dpAndrews, your style of argumentation is either offensive or ridiculous.  You specialize in unsupported assertions and inflamatory rhetoric.  You have utterly destroyed any credibility you may have once had.  

by upper left 2007-05-19 10:54AM | 0 recs
one quibble with your litany

Obama has an unfortunate tendency to make strawman arguements that paint progressive Democrats in a poor light. e.g., when he said "I'm not one of those people who thinks we went to war just for the oil." Yes, he didn't name those on the left as the ones who do believe this, but he sure as hell implied it. This is one reason he is liked by many conservatives -- because he is constantly rhetorically differentiating himself from the left wing of the Party. My concern is this will gradually become full blown triangulation a la Clinton precisely because it resonates with the mushy middle. The problem with this, of course is that it then makes accomplishing the progressive goals on which most of us agree impossible.

by Jim in Chicago 2007-05-19 02:29PM | 0 recs
Exactly

Being "different" is just another way of saying he takes pot shots at other Democrats.

by dpANDREWS 2007-05-19 08:11PM | 0 recs
dpAndrews

That is the most intellectually bereft post I've seen in a while.  Liebermaman is a hot button and a straw man.  The beauty of Obama is his ability to aspouse progressive positions in common sense terms.  Who knows, maybe a few neocons/theocons along the way recognize that we cannot continue to wage war against what is best for America.

by pamelabrown 2007-05-19 01:39PM | 0 recs
Open your eyes and your ears

Obama could be a DLC'er.  He gets his jollies knocking other Democrats and playing to Republicans.  His handlers would sell YOU out for 2 Republican votes.

by dpANDREWS 2007-05-21 06:01PM | 0 recs
Re: Obama endorsements: Frank Luntz and a subtle
I heard Luntz was gushing about Obama and he has definitely brought alot of people into the party.  There are chapters of repubs and indies for Obama and they are re registering as dems just to vote for him.
I knew Arianna was pro Obama and love her for it.
She finally came clean.
by vwcat 2007-05-18 04:49PM | 0 recs
Re: Obama endorsements: Frank Luntz and a subtle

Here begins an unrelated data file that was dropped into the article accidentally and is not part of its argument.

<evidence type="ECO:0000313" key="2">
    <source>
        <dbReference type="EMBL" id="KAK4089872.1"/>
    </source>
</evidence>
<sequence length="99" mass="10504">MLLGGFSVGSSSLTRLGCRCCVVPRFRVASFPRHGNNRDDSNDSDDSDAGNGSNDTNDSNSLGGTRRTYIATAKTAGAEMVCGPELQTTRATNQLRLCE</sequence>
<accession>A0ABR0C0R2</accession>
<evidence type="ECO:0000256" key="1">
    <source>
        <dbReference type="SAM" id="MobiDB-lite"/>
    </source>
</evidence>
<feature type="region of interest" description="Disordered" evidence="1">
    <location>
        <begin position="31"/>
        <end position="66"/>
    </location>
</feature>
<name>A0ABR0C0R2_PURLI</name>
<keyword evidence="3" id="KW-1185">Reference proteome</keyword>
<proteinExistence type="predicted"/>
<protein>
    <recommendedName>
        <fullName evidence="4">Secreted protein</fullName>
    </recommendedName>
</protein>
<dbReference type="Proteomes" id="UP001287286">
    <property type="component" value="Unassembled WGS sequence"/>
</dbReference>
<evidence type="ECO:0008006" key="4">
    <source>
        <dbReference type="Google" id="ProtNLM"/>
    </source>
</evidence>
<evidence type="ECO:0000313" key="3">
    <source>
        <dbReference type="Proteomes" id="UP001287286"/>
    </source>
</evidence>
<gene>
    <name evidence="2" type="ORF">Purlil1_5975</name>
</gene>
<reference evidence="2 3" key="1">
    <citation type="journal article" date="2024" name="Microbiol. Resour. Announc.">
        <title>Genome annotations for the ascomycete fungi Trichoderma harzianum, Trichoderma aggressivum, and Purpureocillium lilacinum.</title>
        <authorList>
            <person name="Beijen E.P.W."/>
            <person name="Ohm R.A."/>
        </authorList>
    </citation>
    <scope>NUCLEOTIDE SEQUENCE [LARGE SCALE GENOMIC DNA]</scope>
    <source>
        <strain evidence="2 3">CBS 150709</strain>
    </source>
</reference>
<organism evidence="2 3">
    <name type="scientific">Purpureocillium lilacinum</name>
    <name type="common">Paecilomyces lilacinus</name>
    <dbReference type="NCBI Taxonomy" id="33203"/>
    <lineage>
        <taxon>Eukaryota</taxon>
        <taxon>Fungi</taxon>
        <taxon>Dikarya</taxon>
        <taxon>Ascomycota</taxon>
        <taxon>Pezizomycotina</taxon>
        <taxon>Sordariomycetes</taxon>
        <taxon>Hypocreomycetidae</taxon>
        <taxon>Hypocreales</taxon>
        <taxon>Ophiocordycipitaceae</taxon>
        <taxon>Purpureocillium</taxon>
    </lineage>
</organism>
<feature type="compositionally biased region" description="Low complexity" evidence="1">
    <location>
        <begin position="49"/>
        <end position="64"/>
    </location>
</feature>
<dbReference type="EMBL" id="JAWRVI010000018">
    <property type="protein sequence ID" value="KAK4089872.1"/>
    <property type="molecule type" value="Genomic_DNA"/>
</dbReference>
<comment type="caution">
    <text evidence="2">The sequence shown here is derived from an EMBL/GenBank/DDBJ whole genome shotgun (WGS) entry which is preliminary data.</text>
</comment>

I did too but remember she does not endorse him and I think it would be inappropriate for her to formally endorse do so.  With that said, there is no doubt that she has a strong pro Obama bias.

Obama '08

by lovingj 2007-05-18 05:05PM | 0 recs
Can you ever get "clean"?

After being married to a closeted gay Republican?  Is there enough soap and hot water?

by dpANDREWS 2007-05-19 08:13PM | 0 recs
Re: Obama endorsements: Frank Luntz and a subtle

Yes.  Everyone knows she leans towards Obama.  He is getting support from all areas.  

by vwcat 2007-05-18 05:08PM | 0 recs
Re: Obama endorsements:

Is getting endorsements from right-wingers really a good thing?  It may turn some progressives off, re-inforce the centrist theme.

by georgep 2007-05-18 06:43PM | 0 recs
Re: Obama endorsements:

Yes, heaven forbid a presidential candidate appeal to anyone outside of a party's base. Certain candidates have the ability to appeal to more than a slim plurality of voters.

By the way, haven't you ever wondered why Clinton's support in the blogosphere is so abysmal/non-existent?

by mihan 2007-05-18 06:59PM | 0 recs
Re: Obama endorsements:

George Will and Frank Luntz are awful people.

by jallen 2007-05-18 07:03PM | 0 recs
Re: Obama endorsements:

Guilty by endorsement. Got it.

by mihan 2007-05-18 07:26PM | 0 recs
Re: Obama endorsements:

No, as Reagan said, just because someone endorses him, doesn't mean he endorses them.  But it doesn't impress me that a neoliberal like Luntz and a conservative like Will support him.

by jallen 2007-05-18 07:39PM | 0 recs
jallen

In a New York Minute, Will and Luntz, don't endorse Obama.  They respect him because their roster of candidates is pathetic.  In the absence of a viable candidate, maybe they ponder-and maybe yearn-for a President of the United States. So do I.  Irrespective of our bush crime family horrors, SOMEHOW we need to solve some very complex problems.  Who better than the "Conciliator"?

by pamelabrown 2007-05-19 01:58PM | 0 recs
Re: jallen

Uh, someone who will stand up for Democrats rather than criticize them for not being religious enough, and too partisan.  Someone who doesn't act like we can all just get along.

by jallen 2007-05-19 03:20PM | 0 recs
Re: Obama endorsements:

I don't like them either.  However, if they want to vote for a democrat, well that works for me.

by pamelabrown 2007-05-18 07:36PM | 0 recs
Re: Obama endorsements: